by Mary Papenfuss
Brighton, England (UPI) Nov 29, 2014
Researchers have long argued that most dogs respond to human emotion in words, and not the actual meaning of words. But now a scientist has demonstrated otherwise.
In fact, researcher Victoria Radcliffe of the University of Sussex in England has revealed that dogs respond to both emotion and meaning when their humans speak.
To prove it she sent identical commands through speakers on either side of a dog's head. Then she manipulated the messages, in some cases removing all emotion from a command, in others turning the words into gibberish.
When dogs heard commands with meaningful words, about 80 percent of them turned to the right. When they heard commands with just emotional cues, most dogs turned to the left.
The experiment shows that dogs can differentiate between actual words and gibberish, notes Radcliffe, because when the words didn't make sense, they sought out emotional cues.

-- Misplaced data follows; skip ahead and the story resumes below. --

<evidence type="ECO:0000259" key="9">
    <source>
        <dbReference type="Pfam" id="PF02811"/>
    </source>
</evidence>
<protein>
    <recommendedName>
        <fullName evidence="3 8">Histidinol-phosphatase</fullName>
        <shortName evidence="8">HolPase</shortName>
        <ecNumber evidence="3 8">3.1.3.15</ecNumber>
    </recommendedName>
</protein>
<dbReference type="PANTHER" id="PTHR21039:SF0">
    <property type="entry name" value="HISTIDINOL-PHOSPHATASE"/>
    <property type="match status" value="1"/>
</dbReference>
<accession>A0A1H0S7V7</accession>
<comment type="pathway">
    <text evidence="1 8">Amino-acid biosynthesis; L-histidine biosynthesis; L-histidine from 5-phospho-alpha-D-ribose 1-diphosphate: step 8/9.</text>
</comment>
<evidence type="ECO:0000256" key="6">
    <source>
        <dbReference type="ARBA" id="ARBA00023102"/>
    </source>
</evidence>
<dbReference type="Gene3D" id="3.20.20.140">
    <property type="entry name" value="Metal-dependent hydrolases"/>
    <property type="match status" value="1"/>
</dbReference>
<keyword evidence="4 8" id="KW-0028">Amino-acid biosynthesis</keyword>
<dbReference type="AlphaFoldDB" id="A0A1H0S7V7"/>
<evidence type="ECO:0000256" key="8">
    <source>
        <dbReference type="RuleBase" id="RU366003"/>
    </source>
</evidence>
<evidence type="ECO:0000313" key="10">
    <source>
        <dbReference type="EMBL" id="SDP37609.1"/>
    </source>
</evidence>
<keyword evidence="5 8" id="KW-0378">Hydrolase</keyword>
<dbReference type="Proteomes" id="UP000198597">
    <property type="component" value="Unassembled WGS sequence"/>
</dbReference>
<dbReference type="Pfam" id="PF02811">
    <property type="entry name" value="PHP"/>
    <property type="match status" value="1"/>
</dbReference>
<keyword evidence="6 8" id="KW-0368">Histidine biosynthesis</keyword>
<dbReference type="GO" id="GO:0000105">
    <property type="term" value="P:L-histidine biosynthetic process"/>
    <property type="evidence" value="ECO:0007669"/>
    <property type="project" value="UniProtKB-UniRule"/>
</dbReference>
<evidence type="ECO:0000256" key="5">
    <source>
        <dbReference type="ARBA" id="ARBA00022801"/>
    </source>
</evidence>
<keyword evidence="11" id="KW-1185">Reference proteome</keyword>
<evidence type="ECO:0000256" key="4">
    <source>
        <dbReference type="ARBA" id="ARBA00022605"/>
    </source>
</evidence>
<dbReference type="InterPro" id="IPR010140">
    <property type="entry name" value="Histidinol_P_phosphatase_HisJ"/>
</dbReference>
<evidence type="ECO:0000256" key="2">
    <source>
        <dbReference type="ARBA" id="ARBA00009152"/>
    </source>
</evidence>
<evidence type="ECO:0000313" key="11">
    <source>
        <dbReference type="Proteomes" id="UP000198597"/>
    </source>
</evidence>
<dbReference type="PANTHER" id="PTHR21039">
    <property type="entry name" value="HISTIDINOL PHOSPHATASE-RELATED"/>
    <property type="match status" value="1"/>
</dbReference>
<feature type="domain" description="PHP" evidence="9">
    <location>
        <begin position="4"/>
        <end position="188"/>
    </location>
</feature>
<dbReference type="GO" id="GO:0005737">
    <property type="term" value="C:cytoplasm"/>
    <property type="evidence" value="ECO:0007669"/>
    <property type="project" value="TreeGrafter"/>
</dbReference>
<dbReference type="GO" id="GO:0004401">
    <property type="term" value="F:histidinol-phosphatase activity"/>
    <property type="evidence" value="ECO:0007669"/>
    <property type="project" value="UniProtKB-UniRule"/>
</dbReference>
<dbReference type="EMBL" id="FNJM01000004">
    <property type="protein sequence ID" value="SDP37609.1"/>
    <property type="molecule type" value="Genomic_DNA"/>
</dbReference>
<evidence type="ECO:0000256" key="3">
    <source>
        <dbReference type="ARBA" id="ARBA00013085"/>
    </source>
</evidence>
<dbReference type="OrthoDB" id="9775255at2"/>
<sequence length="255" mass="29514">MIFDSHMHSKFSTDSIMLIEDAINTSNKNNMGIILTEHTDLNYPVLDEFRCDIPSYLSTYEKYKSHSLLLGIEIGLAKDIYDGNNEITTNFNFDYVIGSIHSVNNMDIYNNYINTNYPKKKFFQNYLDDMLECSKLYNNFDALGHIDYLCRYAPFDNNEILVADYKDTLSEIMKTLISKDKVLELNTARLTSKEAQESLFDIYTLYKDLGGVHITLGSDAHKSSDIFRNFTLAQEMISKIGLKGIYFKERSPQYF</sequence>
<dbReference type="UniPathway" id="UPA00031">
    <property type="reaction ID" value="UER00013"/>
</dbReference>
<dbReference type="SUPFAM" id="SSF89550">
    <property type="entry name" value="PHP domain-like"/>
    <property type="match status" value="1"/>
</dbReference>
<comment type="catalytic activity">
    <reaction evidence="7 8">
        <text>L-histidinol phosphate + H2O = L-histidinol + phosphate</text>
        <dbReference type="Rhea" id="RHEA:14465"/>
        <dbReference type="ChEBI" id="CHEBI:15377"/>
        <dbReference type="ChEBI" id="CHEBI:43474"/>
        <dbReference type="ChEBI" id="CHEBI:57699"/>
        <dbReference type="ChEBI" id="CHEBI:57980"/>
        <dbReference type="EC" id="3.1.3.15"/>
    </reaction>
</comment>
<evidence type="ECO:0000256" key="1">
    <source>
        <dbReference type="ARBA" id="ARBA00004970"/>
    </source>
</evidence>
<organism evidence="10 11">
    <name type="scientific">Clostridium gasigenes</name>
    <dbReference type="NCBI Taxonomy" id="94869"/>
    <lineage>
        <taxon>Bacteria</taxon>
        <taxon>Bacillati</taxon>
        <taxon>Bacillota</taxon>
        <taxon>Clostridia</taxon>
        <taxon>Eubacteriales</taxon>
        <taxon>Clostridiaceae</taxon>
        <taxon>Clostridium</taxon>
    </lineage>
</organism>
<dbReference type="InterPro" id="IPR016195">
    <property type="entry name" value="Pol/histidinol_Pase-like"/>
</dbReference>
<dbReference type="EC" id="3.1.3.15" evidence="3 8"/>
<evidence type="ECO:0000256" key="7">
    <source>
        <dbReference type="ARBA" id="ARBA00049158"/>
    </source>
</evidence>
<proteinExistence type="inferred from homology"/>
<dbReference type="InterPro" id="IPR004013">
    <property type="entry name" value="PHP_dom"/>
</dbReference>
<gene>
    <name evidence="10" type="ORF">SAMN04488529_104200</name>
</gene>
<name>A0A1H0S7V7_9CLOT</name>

It also indicates that dogs process speech into two parts and use different hemispheres of the brain to determine either emotional cues or the meaning of words, a bit like humans, she explains. Emotional cues are processed on the right side of the brain, and the meaning of words on the left — the opposite of the way the dogs turned.
Word to the wise? Pick the right ear for the right impact in a dog.
"Tell all the emotional things to the dog in his left ear," neurobiologist Attila Andics of the MTA-ELTE Comparative Ethology Research Group in Budapest tells NPR. "For commands that you want a dog to get clearly and precisely, tell them in right ear."
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